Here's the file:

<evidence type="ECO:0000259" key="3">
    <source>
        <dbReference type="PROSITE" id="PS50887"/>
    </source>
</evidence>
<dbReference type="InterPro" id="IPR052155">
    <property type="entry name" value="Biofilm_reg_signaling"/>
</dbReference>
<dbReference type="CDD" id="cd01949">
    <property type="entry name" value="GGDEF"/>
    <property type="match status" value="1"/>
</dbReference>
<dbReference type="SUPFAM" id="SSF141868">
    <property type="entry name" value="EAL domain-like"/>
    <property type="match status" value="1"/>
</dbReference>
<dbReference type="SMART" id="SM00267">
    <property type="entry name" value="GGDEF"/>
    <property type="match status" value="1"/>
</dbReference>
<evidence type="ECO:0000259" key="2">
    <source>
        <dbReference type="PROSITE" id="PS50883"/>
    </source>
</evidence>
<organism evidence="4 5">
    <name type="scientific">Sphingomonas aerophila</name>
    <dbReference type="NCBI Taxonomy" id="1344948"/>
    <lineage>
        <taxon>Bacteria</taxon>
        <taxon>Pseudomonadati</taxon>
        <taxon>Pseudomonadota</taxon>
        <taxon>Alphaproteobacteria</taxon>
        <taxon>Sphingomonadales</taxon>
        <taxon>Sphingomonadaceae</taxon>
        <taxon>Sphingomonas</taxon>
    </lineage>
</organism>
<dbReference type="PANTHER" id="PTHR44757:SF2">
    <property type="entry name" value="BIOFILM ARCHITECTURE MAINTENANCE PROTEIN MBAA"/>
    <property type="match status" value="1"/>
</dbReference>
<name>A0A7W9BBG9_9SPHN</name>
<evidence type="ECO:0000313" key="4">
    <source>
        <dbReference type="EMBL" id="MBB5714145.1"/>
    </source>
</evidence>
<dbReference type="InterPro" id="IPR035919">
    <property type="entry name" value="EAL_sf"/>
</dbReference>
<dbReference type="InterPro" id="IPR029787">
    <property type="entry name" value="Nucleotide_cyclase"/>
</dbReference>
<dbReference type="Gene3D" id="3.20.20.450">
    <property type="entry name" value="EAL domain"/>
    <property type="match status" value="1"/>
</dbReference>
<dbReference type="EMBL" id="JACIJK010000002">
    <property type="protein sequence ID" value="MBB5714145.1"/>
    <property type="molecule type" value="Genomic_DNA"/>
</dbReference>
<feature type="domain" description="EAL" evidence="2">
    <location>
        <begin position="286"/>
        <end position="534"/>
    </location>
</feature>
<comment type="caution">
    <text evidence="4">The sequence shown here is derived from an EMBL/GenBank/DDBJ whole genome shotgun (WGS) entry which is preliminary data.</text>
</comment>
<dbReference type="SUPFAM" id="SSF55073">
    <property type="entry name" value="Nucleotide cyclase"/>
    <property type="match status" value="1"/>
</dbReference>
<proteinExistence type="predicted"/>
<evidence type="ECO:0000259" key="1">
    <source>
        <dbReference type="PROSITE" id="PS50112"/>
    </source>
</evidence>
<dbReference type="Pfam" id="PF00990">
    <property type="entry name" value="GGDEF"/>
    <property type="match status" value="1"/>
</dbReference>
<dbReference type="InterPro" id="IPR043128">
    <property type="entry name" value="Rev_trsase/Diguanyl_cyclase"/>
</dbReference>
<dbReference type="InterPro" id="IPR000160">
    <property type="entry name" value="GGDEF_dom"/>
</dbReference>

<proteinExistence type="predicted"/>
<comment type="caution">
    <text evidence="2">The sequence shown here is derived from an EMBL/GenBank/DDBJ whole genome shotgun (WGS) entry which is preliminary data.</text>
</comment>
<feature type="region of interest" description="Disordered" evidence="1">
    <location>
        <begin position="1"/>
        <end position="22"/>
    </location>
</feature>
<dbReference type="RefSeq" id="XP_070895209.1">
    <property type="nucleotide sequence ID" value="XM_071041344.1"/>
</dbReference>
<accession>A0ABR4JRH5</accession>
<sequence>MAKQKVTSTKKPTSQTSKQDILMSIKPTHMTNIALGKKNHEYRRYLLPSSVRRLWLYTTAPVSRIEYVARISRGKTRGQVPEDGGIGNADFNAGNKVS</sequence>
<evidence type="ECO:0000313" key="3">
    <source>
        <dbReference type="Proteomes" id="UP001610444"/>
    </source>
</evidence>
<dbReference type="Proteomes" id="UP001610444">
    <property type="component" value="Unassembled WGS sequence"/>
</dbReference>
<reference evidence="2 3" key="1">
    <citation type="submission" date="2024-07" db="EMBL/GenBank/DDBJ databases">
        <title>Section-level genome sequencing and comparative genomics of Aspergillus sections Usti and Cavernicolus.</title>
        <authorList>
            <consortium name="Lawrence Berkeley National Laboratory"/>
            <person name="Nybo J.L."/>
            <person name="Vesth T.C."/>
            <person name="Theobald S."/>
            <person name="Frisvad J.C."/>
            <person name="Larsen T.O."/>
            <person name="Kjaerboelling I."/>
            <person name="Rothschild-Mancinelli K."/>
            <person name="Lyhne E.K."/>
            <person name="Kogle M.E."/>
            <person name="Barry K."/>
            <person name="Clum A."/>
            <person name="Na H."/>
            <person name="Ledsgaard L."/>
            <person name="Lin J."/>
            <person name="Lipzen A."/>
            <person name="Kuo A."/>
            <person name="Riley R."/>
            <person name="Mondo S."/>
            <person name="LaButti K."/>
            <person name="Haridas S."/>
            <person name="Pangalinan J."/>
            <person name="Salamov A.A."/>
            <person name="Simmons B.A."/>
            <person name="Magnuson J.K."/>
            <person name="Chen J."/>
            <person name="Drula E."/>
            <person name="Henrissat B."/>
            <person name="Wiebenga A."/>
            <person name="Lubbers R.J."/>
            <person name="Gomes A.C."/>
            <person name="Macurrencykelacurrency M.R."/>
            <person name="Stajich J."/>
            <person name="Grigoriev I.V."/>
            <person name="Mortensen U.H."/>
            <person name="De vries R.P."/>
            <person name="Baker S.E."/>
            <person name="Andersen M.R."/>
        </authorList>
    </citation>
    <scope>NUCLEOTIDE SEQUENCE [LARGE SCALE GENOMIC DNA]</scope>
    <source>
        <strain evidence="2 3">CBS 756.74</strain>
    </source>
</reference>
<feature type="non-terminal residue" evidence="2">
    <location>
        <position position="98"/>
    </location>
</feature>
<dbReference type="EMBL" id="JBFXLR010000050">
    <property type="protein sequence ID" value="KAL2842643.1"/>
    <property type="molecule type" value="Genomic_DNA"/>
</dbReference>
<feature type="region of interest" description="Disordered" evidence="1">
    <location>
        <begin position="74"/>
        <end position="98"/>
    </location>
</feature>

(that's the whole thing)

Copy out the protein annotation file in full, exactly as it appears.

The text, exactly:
<evidence type="ECO:0000259" key="3">
    <source>
        <dbReference type="PROSITE" id="PS50887"/>
    </source>
</evidence>
<dbReference type="InterPro" id="IPR052155">
    <property type="entry name" value="Biofilm_reg_signaling"/>
</dbReference>
<dbReference type="CDD" id="cd01949">
    <property type="entry name" value="GGDEF"/>
    <property type="match status" value="1"/>
</dbReference>
<dbReference type="SUPFAM" id="SSF141868">
    <property type="entry name" value="EAL domain-like"/>
    <property type="match status" value="1"/>
</dbReference>
<dbReference type="SMART" id="SM00267">
    <property type="entry name" value="GGDEF"/>
    <property type="match status" value="1"/>
</dbReference>
<evidence type="ECO:0000259" key="2">
    <source>
        <dbReference type="PROSITE" id="PS50883"/>
    </source>
</evidence>
<organism evidence="4 5">
    <name type="scientific">Sphingomonas aerophila</name>
    <dbReference type="NCBI Taxonomy" id="1344948"/>
    <lineage>
        <taxon>Bacteria</taxon>
        <taxon>Pseudomonadati</taxon>
        <taxon>Pseudomonadota</taxon>
        <taxon>Alphaproteobacteria</taxon>
        <taxon>Sphingomonadales</taxon>
        <taxon>Sphingomonadaceae</taxon>
        <taxon>Sphingomonas</taxon>
    </lineage>
</organism>
<dbReference type="PANTHER" id="PTHR44757:SF2">
    <property type="entry name" value="BIOFILM ARCHITECTURE MAINTENANCE PROTEIN MBAA"/>
    <property type="match status" value="1"/>
</dbReference>
<name>A0A7W9BBG9_9SPHN</name>
<evidence type="ECO:0000313" key="4">
    <source>
        <dbReference type="EMBL" id="MBB5714145.1"/>
    </source>
</evidence>
<dbReference type="InterPro" id="IPR035919">
    <property type="entry name" value="EAL_sf"/>
</dbReference>
<dbReference type="InterPro" id="IPR029787">
    <property type="entry name" value="Nucleotide_cyclase"/>
</dbReference>
<dbReference type="Gene3D" id="3.20.20.450">
    <property type="entry name" value="EAL domain"/>
    <property type="match status" value="1"/>
</dbReference>
<dbReference type="EMBL" id="JACIJK010000002">
    <property type="protein sequence ID" value="MBB5714145.1"/>
    <property type="molecule type" value="Genomic_DNA"/>
</dbReference>
<feature type="domain" description="EAL" evidence="2">
    <location>
        <begin position="286"/>
        <end position="534"/>
    </location>
</feature>
<comment type="caution">
    <text evidence="4">The sequence shown here is derived from an EMBL/GenBank/DDBJ whole genome shotgun (WGS) entry which is preliminary data.</text>
</comment>
<dbReference type="SUPFAM" id="SSF55073">
    <property type="entry name" value="Nucleotide cyclase"/>
    <property type="match status" value="1"/>
</dbReference>
<proteinExistence type="predicted"/>
<evidence type="ECO:0000259" key="1">
    <source>
        <dbReference type="PROSITE" id="PS50112"/>
    </source>
</evidence>
<dbReference type="Pfam" id="PF00990">
    <property type="entry name" value="GGDEF"/>
    <property type="match status" value="1"/>
</dbReference>
<dbReference type="InterPro" id="IPR043128">
    <property type="entry name" value="Rev_trsase/Diguanyl_cyclase"/>
</dbReference>
<dbReference type="InterPro" id="IPR000160">
    <property type="entry name" value="GGDEF_dom"/>
</dbReference>

<proteinExistence type="predicted"/>
<comment type="caution">
    <text evidence="2">The sequence shown here is derived from an EMBL/GenBank/DDBJ whole genome shotgun (WGS) entry which is preliminary data.</text>
</comment>
<feature type="region of interest" description="Disordered" evidence="1">
    <location>
        <begin position="1"/>
        <end position="22"/>
    </location>
</feature>
<dbReference type="RefSeq" id="XP_070895209.1">
    <property type="nucleotide sequence ID" value="XM_071041344.1"/>
</dbReference>
<accession>A0ABR4JRH5</accession>
<sequence>MAKQKVTSTKKPTSQTSKQDILMSIKPTHMTNIALGKKNHEYRRYLLPSSVRRLWLYTTAPVSRIEYVARISRGKTRGQVPEDGGIGNADFNAGNKVS</sequence>
<evidence type="ECO:0000313" key="3">
    <source>
        <dbReference type="Proteomes" id="UP001610444"/>
    </source>
</evidence>
<dbReference type="Proteomes" id="UP001610444">
    <property type="component" value="Unassembled WGS sequence"/>
</dbReference>
<reference evidence="2 3" key="1">
    <citation type="submission" date="2024-07" db="EMBL/GenBank/DDBJ databases">
        <title>Section-level genome sequencing and comparative genomics of Aspergillus sections Usti and Cavernicolus.</title>
        <authorList>
            <consortium name="Lawrence Berkeley National Laboratory"/>
            <person name="Nybo J.L."/>
            <person name="Vesth T.C."/>
            <person name="Theobald S."/>
            <person name="Frisvad J.C."/>
            <person name="Larsen T.O."/>
            <person name="Kjaerboelling I."/>
            <person name="Rothschild-Mancinelli K."/>
            <person name="Lyhne E.K."/>
            <person name="Kogle M.E."/>
            <person name="Barry K."/>
            <person name="Clum A."/>
            <person name="Na H."/>
            <person name="Ledsgaard L."/>
            <person name="Lin J."/>
            <person name="Lipzen A."/>
            <person name="Kuo A."/>
            <person name="Riley R."/>
            <person name="Mondo S."/>
            <person name="LaButti K."/>
            <person name="Haridas S."/>
            <person name="Pangalinan J."/>
            <person name="Salamov A.A."/>
            <person name="Simmons B.A."/>
            <person name="Magnuson J.K."/>
            <person name="Chen J."/>
            <person name="Drula E."/>
            <person name="Henrissat B."/>
            <person name="Wiebenga A."/>
            <person name="Lubbers R.J."/>
            <person name="Gomes A.C."/>
            <person name="Macurrencykelacurrency M.R."/>
            <person name="Stajich J."/>
            <person name="Grigoriev I.V."/>
            <person name="Mortensen U.H."/>
            <person name="De vries R.P."/>
            <person name="Baker S.E."/>
            <person name="Andersen M.R."/>
        </authorList>
    </citation>
    <scope>NUCLEOTIDE SEQUENCE [LARGE SCALE GENOMIC DNA]</scope>
    <source>
        <strain evidence="2 3">CBS 756.74</strain>
    </source>
</reference>
<feature type="non-terminal residue" evidence="2">
    <location>
        <position position="98"/>
    </location>
</feature>
<dbReference type="EMBL" id="JBFXLR010000050">
    <property type="protein sequence ID" value="KAL2842643.1"/>
    <property type="molecule type" value="Genomic_DNA"/>
</dbReference>
<feature type="region of interest" description="Disordered" evidence="1">
    <location>
        <begin position="74"/>
        <end position="98"/>
    </location>
</feature>